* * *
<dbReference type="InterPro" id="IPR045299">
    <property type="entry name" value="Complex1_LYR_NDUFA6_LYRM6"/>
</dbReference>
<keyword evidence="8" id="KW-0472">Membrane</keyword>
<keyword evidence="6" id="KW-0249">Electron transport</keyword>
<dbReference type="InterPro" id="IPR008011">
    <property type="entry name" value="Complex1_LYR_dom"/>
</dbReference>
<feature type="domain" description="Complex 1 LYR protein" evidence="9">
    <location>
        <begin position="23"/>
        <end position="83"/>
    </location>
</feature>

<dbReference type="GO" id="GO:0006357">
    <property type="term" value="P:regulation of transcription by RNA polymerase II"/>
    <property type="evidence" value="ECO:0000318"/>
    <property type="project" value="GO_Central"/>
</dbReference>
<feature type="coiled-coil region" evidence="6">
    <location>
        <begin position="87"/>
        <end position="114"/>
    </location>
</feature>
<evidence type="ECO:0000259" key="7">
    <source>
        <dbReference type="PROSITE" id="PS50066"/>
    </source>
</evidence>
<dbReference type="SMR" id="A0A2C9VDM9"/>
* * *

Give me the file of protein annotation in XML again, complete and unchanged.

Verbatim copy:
<dbReference type="InterPro" id="IPR045299">
    <property type="entry name" value="Complex1_LYR_NDUFA6_LYRM6"/>
</dbReference>
<keyword evidence="8" id="KW-0472">Membrane</keyword>
<keyword evidence="6" id="KW-0249">Electron transport</keyword>
<dbReference type="InterPro" id="IPR008011">
    <property type="entry name" value="Complex1_LYR_dom"/>
</dbReference>
<feature type="domain" description="Complex 1 LYR protein" evidence="9">
    <location>
        <begin position="23"/>
        <end position="83"/>
    </location>
</feature>

<dbReference type="GO" id="GO:0006357">
    <property type="term" value="P:regulation of transcription by RNA polymerase II"/>
    <property type="evidence" value="ECO:0000318"/>
    <property type="project" value="GO_Central"/>
</dbReference>
<feature type="coiled-coil region" evidence="6">
    <location>
        <begin position="87"/>
        <end position="114"/>
    </location>
</feature>
<evidence type="ECO:0000259" key="7">
    <source>
        <dbReference type="PROSITE" id="PS50066"/>
    </source>
</evidence>
<dbReference type="SMR" id="A0A2C9VDM9"/>